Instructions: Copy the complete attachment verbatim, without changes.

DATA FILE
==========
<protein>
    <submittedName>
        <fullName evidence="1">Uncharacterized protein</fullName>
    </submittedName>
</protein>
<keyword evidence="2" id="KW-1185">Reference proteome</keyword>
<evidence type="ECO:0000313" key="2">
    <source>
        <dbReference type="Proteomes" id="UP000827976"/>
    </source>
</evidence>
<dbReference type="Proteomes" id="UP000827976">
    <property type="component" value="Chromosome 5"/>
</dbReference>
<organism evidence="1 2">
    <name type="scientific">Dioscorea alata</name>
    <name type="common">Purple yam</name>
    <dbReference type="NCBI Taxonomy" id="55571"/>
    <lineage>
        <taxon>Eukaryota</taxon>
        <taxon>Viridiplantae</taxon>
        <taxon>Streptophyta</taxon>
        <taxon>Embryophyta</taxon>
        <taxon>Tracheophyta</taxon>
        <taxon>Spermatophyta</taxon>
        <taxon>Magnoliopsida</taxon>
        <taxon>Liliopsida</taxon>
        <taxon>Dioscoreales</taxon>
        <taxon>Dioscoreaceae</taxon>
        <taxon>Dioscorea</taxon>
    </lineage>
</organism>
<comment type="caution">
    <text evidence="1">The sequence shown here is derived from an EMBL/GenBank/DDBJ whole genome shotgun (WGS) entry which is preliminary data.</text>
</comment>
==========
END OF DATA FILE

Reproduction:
<protein>
    <submittedName>
        <fullName evidence="1">Uncharacterized protein</fullName>
    </submittedName>
</protein>
<keyword evidence="2" id="KW-1185">Reference proteome</keyword>
<evidence type="ECO:0000313" key="2">
    <source>
        <dbReference type="Proteomes" id="UP000827976"/>
    </source>
</evidence>
<dbReference type="Proteomes" id="UP000827976">
    <property type="component" value="Chromosome 5"/>
</dbReference>
<organism evidence="1 2">
    <name type="scientific">Dioscorea alata</name>
    <name type="common">Purple yam</name>
    <dbReference type="NCBI Taxonomy" id="55571"/>
    <lineage>
        <taxon>Eukaryota</taxon>
        <taxon>Viridiplantae</taxon>
        <taxon>Streptophyta</taxon>
        <taxon>Embryophyta</taxon>
        <taxon>Tracheophyta</taxon>
        <taxon>Spermatophyta</taxon>
        <taxon>Magnoliopsida</taxon>
        <taxon>Liliopsida</taxon>
        <taxon>Dioscoreales</taxon>
        <taxon>Dioscoreaceae</taxon>
        <taxon>Dioscorea</taxon>
    </lineage>
</organism>
<comment type="caution">
    <text evidence="1">The sequence shown here is derived from an EMBL/GenBank/DDBJ whole genome shotgun (WGS) entry which is preliminary data.</text>
</comment>